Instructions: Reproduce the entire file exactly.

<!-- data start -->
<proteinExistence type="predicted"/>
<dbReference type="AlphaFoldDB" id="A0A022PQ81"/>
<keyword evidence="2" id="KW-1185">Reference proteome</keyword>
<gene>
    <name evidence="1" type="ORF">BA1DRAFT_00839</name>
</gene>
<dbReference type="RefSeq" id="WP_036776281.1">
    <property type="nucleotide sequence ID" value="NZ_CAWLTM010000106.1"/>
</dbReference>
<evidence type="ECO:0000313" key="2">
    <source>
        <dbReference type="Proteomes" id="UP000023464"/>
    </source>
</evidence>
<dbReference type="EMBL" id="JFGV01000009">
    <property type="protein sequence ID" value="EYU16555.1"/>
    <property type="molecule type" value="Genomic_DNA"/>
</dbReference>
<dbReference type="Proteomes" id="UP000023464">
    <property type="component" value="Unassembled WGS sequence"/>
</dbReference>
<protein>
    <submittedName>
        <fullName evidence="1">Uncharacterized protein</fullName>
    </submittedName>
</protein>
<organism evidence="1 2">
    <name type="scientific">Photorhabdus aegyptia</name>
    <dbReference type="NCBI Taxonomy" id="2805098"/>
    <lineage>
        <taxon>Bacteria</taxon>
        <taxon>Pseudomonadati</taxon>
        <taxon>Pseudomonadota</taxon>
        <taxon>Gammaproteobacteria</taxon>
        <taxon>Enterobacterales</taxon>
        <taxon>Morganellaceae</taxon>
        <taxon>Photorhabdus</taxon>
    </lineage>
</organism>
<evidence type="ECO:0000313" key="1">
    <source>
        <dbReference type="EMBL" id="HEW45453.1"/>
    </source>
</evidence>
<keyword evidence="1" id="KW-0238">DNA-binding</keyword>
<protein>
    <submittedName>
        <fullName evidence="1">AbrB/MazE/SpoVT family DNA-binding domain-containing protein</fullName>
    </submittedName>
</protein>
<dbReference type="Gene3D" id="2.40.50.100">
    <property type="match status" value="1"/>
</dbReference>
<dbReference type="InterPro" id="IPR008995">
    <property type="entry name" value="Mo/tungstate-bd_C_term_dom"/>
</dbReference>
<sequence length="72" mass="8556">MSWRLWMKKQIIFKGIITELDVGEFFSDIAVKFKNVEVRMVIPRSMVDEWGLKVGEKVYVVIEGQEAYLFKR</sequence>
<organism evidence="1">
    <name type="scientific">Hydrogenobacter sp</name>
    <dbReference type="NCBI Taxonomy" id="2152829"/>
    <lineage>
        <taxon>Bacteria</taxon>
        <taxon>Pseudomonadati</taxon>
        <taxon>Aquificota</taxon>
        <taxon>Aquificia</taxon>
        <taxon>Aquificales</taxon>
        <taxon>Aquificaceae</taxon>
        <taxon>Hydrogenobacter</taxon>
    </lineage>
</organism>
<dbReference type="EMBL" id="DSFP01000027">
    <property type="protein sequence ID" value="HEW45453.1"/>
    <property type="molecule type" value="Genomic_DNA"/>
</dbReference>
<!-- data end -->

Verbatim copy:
<proteinExistence type="predicted"/>
<dbReference type="AlphaFoldDB" id="A0A022PQ81"/>
<keyword evidence="2" id="KW-1185">Reference proteome</keyword>
<gene>
    <name evidence="1" type="ORF">BA1DRAFT_00839</name>
</gene>
<dbReference type="RefSeq" id="WP_036776281.1">
    <property type="nucleotide sequence ID" value="NZ_CAWLTM010000106.1"/>
</dbReference>
<evidence type="ECO:0000313" key="2">
    <source>
        <dbReference type="Proteomes" id="UP000023464"/>
    </source>
</evidence>
<dbReference type="EMBL" id="JFGV01000009">
    <property type="protein sequence ID" value="EYU16555.1"/>
    <property type="molecule type" value="Genomic_DNA"/>
</dbReference>
<dbReference type="Proteomes" id="UP000023464">
    <property type="component" value="Unassembled WGS sequence"/>
</dbReference>
<protein>
    <submittedName>
        <fullName evidence="1">Uncharacterized protein</fullName>
    </submittedName>
</protein>
<organism evidence="1 2">
    <name type="scientific">Photorhabdus aegyptia</name>
    <dbReference type="NCBI Taxonomy" id="2805098"/>
    <lineage>
        <taxon>Bacteria</taxon>
        <taxon>Pseudomonadati</taxon>
        <taxon>Pseudomonadota</taxon>
        <taxon>Gammaproteobacteria</taxon>
        <taxon>Enterobacterales</taxon>
        <taxon>Morganellaceae</taxon>
        <taxon>Photorhabdus</taxon>
    </lineage>
</organism>
<evidence type="ECO:0000313" key="1">
    <source>
        <dbReference type="EMBL" id="HEW45453.1"/>
    </source>
</evidence>
<keyword evidence="1" id="KW-0238">DNA-binding</keyword>
<protein>
    <submittedName>
        <fullName evidence="1">AbrB/MazE/SpoVT family DNA-binding domain-containing protein</fullName>
    </submittedName>
</protein>
<dbReference type="Gene3D" id="2.40.50.100">
    <property type="match status" value="1"/>
</dbReference>
<dbReference type="InterPro" id="IPR008995">
    <property type="entry name" value="Mo/tungstate-bd_C_term_dom"/>
</dbReference>
<sequence length="72" mass="8556">MSWRLWMKKQIIFKGIITELDVGEFFSDIAVKFKNVEVRMVIPRSMVDEWGLKVGEKVYVVIEGQEAYLFKR</sequence>
<organism evidence="1">
    <name type="scientific">Hydrogenobacter sp</name>
    <dbReference type="NCBI Taxonomy" id="2152829"/>
    <lineage>
        <taxon>Bacteria</taxon>
        <taxon>Pseudomonadati</taxon>
        <taxon>Aquificota</taxon>
        <taxon>Aquificia</taxon>
        <taxon>Aquificales</taxon>
        <taxon>Aquificaceae</taxon>
        <taxon>Hydrogenobacter</taxon>
    </lineage>
</organism>
<dbReference type="EMBL" id="DSFP01000027">
    <property type="protein sequence ID" value="HEW45453.1"/>
    <property type="molecule type" value="Genomic_DNA"/>
</dbReference>